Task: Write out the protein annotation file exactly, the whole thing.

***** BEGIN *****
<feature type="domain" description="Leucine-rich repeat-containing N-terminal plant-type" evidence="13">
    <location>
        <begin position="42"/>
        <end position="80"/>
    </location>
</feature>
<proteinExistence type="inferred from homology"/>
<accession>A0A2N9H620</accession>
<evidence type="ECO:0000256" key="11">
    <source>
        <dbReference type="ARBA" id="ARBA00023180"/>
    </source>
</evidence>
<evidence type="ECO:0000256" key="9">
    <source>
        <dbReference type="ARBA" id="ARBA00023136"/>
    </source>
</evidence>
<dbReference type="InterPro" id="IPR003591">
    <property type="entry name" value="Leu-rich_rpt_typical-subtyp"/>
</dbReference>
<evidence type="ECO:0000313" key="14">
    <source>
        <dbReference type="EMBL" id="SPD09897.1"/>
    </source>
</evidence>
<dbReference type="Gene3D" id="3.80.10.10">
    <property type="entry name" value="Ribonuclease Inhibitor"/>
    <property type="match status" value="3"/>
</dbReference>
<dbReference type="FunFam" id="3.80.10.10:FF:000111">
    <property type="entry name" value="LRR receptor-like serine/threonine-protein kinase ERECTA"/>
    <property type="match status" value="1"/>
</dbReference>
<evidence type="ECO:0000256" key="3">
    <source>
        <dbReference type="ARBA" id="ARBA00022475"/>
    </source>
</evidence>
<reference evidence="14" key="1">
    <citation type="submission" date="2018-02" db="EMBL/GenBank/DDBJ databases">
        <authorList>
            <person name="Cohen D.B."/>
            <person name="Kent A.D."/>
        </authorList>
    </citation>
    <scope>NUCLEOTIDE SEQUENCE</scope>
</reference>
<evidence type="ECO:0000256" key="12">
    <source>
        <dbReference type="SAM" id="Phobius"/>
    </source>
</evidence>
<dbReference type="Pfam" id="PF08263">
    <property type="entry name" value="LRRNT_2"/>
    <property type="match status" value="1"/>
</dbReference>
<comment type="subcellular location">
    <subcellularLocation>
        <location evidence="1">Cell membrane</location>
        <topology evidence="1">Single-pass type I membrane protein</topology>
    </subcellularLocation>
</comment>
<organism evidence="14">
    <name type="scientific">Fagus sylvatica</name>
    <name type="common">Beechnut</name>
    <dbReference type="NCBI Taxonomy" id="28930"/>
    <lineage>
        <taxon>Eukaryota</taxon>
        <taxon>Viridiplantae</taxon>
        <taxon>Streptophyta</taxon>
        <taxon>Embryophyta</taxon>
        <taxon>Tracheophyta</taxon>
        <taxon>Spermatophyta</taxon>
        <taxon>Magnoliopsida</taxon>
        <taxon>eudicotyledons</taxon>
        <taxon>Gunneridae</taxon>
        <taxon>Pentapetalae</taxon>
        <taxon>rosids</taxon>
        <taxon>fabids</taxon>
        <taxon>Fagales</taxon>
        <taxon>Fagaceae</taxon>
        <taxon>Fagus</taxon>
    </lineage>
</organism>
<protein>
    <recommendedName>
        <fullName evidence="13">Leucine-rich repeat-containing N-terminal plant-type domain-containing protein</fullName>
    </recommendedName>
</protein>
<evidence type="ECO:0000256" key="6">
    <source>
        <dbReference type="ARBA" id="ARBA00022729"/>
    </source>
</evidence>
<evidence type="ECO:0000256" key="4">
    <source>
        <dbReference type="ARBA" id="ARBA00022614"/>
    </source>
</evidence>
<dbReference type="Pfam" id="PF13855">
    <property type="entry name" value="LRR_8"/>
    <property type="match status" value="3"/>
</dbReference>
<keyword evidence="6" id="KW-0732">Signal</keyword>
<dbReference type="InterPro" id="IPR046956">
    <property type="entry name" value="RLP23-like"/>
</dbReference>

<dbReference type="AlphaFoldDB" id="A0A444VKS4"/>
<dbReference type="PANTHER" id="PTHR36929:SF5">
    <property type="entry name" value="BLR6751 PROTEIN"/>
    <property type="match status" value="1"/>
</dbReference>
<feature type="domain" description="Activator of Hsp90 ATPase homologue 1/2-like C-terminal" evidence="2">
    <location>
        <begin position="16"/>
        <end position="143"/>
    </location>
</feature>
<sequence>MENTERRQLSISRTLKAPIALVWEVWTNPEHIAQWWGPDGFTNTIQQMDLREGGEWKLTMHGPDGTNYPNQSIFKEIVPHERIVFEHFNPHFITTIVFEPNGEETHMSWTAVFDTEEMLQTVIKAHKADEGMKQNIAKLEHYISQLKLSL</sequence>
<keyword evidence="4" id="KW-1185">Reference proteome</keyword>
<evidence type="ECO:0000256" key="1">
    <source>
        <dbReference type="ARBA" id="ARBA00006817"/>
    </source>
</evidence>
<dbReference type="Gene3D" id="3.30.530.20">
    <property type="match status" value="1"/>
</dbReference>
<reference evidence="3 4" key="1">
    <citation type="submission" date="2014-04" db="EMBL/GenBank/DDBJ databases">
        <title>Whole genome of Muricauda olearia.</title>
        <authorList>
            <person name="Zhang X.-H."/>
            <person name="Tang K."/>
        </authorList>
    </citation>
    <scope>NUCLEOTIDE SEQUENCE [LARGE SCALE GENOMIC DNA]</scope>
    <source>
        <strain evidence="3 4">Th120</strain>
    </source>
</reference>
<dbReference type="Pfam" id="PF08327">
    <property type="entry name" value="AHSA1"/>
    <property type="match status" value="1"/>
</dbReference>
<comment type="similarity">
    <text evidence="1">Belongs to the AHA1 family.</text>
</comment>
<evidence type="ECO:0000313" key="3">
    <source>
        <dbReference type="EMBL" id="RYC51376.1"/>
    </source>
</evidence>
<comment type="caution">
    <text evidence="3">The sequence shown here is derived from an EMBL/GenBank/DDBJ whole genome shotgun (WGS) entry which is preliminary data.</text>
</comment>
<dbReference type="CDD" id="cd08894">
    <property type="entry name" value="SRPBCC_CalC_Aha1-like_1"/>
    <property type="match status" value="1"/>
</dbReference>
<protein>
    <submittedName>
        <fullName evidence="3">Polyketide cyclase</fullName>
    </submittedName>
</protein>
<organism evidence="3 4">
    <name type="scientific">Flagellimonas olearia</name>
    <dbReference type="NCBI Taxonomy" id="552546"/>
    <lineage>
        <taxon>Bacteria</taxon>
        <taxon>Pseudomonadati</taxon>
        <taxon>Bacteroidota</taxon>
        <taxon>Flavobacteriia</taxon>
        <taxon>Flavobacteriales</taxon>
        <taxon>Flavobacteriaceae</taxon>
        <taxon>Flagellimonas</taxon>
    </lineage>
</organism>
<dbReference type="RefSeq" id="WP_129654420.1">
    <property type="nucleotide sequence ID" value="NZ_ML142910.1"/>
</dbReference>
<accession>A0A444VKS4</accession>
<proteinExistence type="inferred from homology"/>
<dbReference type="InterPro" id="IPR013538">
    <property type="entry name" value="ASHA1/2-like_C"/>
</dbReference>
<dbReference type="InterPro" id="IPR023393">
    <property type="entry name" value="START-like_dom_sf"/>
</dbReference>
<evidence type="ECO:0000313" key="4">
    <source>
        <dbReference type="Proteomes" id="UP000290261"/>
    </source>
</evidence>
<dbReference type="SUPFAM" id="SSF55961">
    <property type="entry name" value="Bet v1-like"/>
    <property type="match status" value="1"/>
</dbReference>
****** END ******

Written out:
<feature type="domain" description="Leucine-rich repeat-containing N-terminal plant-type" evidence="13">
    <location>
        <begin position="42"/>
        <end position="80"/>
    </location>
</feature>
<proteinExistence type="inferred from homology"/>
<accession>A0A2N9H620</accession>
<evidence type="ECO:0000256" key="11">
    <source>
        <dbReference type="ARBA" id="ARBA00023180"/>
    </source>
</evidence>
<evidence type="ECO:0000256" key="9">
    <source>
        <dbReference type="ARBA" id="ARBA00023136"/>
    </source>
</evidence>
<dbReference type="InterPro" id="IPR003591">
    <property type="entry name" value="Leu-rich_rpt_typical-subtyp"/>
</dbReference>
<evidence type="ECO:0000313" key="14">
    <source>
        <dbReference type="EMBL" id="SPD09897.1"/>
    </source>
</evidence>
<dbReference type="Gene3D" id="3.80.10.10">
    <property type="entry name" value="Ribonuclease Inhibitor"/>
    <property type="match status" value="3"/>
</dbReference>
<dbReference type="FunFam" id="3.80.10.10:FF:000111">
    <property type="entry name" value="LRR receptor-like serine/threonine-protein kinase ERECTA"/>
    <property type="match status" value="1"/>
</dbReference>
<evidence type="ECO:0000256" key="3">
    <source>
        <dbReference type="ARBA" id="ARBA00022475"/>
    </source>
</evidence>
<reference evidence="14" key="1">
    <citation type="submission" date="2018-02" db="EMBL/GenBank/DDBJ databases">
        <authorList>
            <person name="Cohen D.B."/>
            <person name="Kent A.D."/>
        </authorList>
    </citation>
    <scope>NUCLEOTIDE SEQUENCE</scope>
</reference>
<evidence type="ECO:0000256" key="12">
    <source>
        <dbReference type="SAM" id="Phobius"/>
    </source>
</evidence>
<dbReference type="Pfam" id="PF08263">
    <property type="entry name" value="LRRNT_2"/>
    <property type="match status" value="1"/>
</dbReference>
<comment type="subcellular location">
    <subcellularLocation>
        <location evidence="1">Cell membrane</location>
        <topology evidence="1">Single-pass type I membrane protein</topology>
    </subcellularLocation>
</comment>
<organism evidence="14">
    <name type="scientific">Fagus sylvatica</name>
    <name type="common">Beechnut</name>
    <dbReference type="NCBI Taxonomy" id="28930"/>
    <lineage>
        <taxon>Eukaryota</taxon>
        <taxon>Viridiplantae</taxon>
        <taxon>Streptophyta</taxon>
        <taxon>Embryophyta</taxon>
        <taxon>Tracheophyta</taxon>
        <taxon>Spermatophyta</taxon>
        <taxon>Magnoliopsida</taxon>
        <taxon>eudicotyledons</taxon>
        <taxon>Gunneridae</taxon>
        <taxon>Pentapetalae</taxon>
        <taxon>rosids</taxon>
        <taxon>fabids</taxon>
        <taxon>Fagales</taxon>
        <taxon>Fagaceae</taxon>
        <taxon>Fagus</taxon>
    </lineage>
</organism>
<protein>
    <recommendedName>
        <fullName evidence="13">Leucine-rich repeat-containing N-terminal plant-type domain-containing protein</fullName>
    </recommendedName>
</protein>
<evidence type="ECO:0000256" key="6">
    <source>
        <dbReference type="ARBA" id="ARBA00022729"/>
    </source>
</evidence>
<evidence type="ECO:0000256" key="4">
    <source>
        <dbReference type="ARBA" id="ARBA00022614"/>
    </source>
</evidence>
<dbReference type="Pfam" id="PF13855">
    <property type="entry name" value="LRR_8"/>
    <property type="match status" value="3"/>
</dbReference>
<keyword evidence="6" id="KW-0732">Signal</keyword>
<dbReference type="InterPro" id="IPR046956">
    <property type="entry name" value="RLP23-like"/>
</dbReference>

<dbReference type="AlphaFoldDB" id="A0A444VKS4"/>
<dbReference type="PANTHER" id="PTHR36929:SF5">
    <property type="entry name" value="BLR6751 PROTEIN"/>
    <property type="match status" value="1"/>
</dbReference>
<feature type="domain" description="Activator of Hsp90 ATPase homologue 1/2-like C-terminal" evidence="2">
    <location>
        <begin position="16"/>
        <end position="143"/>
    </location>
</feature>
<sequence>MENTERRQLSISRTLKAPIALVWEVWTNPEHIAQWWGPDGFTNTIQQMDLREGGEWKLTMHGPDGTNYPNQSIFKEIVPHERIVFEHFNPHFITTIVFEPNGEETHMSWTAVFDTEEMLQTVIKAHKADEGMKQNIAKLEHYISQLKLSL</sequence>
<keyword evidence="4" id="KW-1185">Reference proteome</keyword>
<evidence type="ECO:0000256" key="1">
    <source>
        <dbReference type="ARBA" id="ARBA00006817"/>
    </source>
</evidence>
<dbReference type="Gene3D" id="3.30.530.20">
    <property type="match status" value="1"/>
</dbReference>
<reference evidence="3 4" key="1">
    <citation type="submission" date="2014-04" db="EMBL/GenBank/DDBJ databases">
        <title>Whole genome of Muricauda olearia.</title>
        <authorList>
            <person name="Zhang X.-H."/>
            <person name="Tang K."/>
        </authorList>
    </citation>
    <scope>NUCLEOTIDE SEQUENCE [LARGE SCALE GENOMIC DNA]</scope>
    <source>
        <strain evidence="3 4">Th120</strain>
    </source>
</reference>
<dbReference type="Pfam" id="PF08327">
    <property type="entry name" value="AHSA1"/>
    <property type="match status" value="1"/>
</dbReference>
<comment type="similarity">
    <text evidence="1">Belongs to the AHA1 family.</text>
</comment>
<evidence type="ECO:0000313" key="3">
    <source>
        <dbReference type="EMBL" id="RYC51376.1"/>
    </source>
</evidence>
<comment type="caution">
    <text evidence="3">The sequence shown here is derived from an EMBL/GenBank/DDBJ whole genome shotgun (WGS) entry which is preliminary data.</text>
</comment>
<dbReference type="CDD" id="cd08894">
    <property type="entry name" value="SRPBCC_CalC_Aha1-like_1"/>
    <property type="match status" value="1"/>
</dbReference>
<protein>
    <submittedName>
        <fullName evidence="3">Polyketide cyclase</fullName>
    </submittedName>
</protein>
<organism evidence="3 4">
    <name type="scientific">Flagellimonas olearia</name>
    <dbReference type="NCBI Taxonomy" id="552546"/>
    <lineage>
        <taxon>Bacteria</taxon>
        <taxon>Pseudomonadati</taxon>
        <taxon>Bacteroidota</taxon>
        <taxon>Flavobacteriia</taxon>
        <taxon>Flavobacteriales</taxon>
        <taxon>Flavobacteriaceae</taxon>
        <taxon>Flagellimonas</taxon>
    </lineage>
</organism>
<dbReference type="RefSeq" id="WP_129654420.1">
    <property type="nucleotide sequence ID" value="NZ_ML142910.1"/>
</dbReference>
<accession>A0A444VKS4</accession>
<proteinExistence type="inferred from homology"/>
<dbReference type="InterPro" id="IPR013538">
    <property type="entry name" value="ASHA1/2-like_C"/>
</dbReference>
<dbReference type="InterPro" id="IPR023393">
    <property type="entry name" value="START-like_dom_sf"/>
</dbReference>
<evidence type="ECO:0000313" key="4">
    <source>
        <dbReference type="Proteomes" id="UP000290261"/>
    </source>
</evidence>
<dbReference type="SUPFAM" id="SSF55961">
    <property type="entry name" value="Bet v1-like"/>
    <property type="match status" value="1"/>
</dbReference>